My most knowledgeable friend Viola @violasampson_microbiome_cranio inspired me with her recent post on wild garlic flowers to try an infused vinegar.
Now vinegar has many benefits, especially raw, organic apple cider vinegar, with the mother!
It can help to moderate high blood pressure, improve skin tone, prevent or treat osteoporosis, lower cholesterol and improve metabolic function.
In fact Hippocrates, the father of medicine, is said to have used only two remedies, vinegar and honey!
Herbs/wild plants/flowers and vinegar are an excellent combination, the vinegar extracts the minerals & vitamins, making them available to the body.
Minerals are important for bone health, nerves, heart & blood vessels, immune system and our hormones, so adding vinegar to food, frees up the minerals!
So to make my infused vinegar, I simply filled a glass jar with my flowers, which I left to dry overnight. I removed the stalks & just used the flowers. I squashed them down tightly to make sure my jar was full of wild garlicky goodness.
I poured my room temp vinegar into the jar to the top, added a glass fermentation weight to keep the flowers submerged, then covered it with a couple of layers of greaseproof paper secured with a rubber band.
Metal lids tend to rust, which is why I used greaseproof paper instead.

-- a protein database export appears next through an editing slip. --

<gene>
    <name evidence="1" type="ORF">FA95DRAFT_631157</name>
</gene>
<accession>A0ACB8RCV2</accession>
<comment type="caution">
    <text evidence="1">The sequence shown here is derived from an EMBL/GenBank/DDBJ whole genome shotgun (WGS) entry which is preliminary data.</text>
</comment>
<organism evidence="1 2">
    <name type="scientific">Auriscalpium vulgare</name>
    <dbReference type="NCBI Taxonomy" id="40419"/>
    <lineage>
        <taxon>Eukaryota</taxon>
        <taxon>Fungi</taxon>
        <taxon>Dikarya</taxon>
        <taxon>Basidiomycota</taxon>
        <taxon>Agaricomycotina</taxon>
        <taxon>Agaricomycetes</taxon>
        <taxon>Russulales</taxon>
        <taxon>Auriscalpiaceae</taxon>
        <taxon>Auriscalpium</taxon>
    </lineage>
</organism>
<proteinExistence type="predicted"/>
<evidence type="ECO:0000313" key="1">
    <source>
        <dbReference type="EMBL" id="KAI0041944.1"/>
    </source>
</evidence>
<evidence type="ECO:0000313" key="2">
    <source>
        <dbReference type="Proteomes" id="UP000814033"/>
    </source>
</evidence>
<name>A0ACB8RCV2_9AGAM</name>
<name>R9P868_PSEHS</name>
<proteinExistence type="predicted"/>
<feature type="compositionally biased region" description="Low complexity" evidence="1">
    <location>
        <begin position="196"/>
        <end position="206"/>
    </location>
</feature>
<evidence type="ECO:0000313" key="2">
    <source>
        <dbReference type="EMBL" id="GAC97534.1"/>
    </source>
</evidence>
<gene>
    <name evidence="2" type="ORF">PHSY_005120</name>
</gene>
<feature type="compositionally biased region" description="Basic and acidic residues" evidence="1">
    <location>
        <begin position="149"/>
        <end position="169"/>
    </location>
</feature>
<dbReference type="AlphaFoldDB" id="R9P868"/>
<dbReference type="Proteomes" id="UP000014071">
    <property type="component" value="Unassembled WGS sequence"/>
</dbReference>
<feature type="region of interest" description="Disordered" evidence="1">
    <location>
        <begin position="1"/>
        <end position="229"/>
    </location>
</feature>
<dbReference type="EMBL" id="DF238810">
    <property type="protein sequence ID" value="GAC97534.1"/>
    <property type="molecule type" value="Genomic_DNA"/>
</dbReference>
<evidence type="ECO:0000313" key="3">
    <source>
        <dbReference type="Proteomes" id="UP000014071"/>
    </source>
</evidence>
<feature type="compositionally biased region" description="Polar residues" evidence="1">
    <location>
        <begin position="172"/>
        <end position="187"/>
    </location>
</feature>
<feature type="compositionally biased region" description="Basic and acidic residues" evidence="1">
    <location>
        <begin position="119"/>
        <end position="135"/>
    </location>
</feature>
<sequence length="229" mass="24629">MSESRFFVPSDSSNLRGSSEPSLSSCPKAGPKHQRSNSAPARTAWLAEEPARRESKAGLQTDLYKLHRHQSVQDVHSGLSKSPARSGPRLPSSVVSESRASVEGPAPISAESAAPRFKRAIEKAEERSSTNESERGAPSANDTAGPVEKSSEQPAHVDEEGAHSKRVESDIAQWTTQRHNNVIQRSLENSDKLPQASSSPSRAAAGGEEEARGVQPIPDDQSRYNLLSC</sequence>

Leave to infuse for around 2 weeks at room temp, out of direct sunlight, then strain it, bottle it and use it!
You can also use white wine vinegar or cider vinegar this but don't use anything too harsh, which would overpower the delicate flavour of the flowers.
Regular use of infused vinegars boosts the nutrient content of your diet with very little effort, and they cost next to nothing to make!
Here are some ways to use them;
I also made a delicious magnolia infused vinegar which tastes floral with a wee gingery kick and will be perfect diluted with sparkling water for a wee pick me up!
I will be making herb infused vinegars over the summer months to preserve my lovely herbs at their best!
Natures bounty knows no bounds!!
Another fabulous wild plant to bring to your attention!
Here is the well known Sticky Willy, Goose Grass or Cleavers!
I remember this plant from my childhood, it certainly suits its name, it sticks to everything!!
We used to have lots of fun sticking it to unsuspecting people!
So a few years ago I discovered that this is a medicinal plant with some rather awesome qualities!
I had lots of it in the garden and with my new attitude of using any wild plants, rather than seeing them as weeds, I googled it!
Who knew that this is a fabulous cleanser of the lymphatic system, it soothes irritated membranes of the urinary tract, it's a spring tonic, it can bring down fevers, good for swollen glands & tonsillitis and it treats burns!
I was most interested in the immune boosting effects! Consider it like a pipe cleaner clearing out the lymph vessels of any blockages/debris.
It also stimulates the flow & productivity of the lymph, which is an important part of the immune system.
Quite an impressive list of benefits for what most of us consider a weed!!
And all you need to do is fill a jug with freshly picked cleavers, fill it with water and leave it to infuse overnight, then drink it throughout the day. It tastes of cucumber & is really pleasant to drink!
You can fill it again, using the same cleavers, then just compost it and pick fresh.
You can also juice it and freeze it in ice cube trays to add to your green juices.
It is best picked before it flowers so now is the time to use it!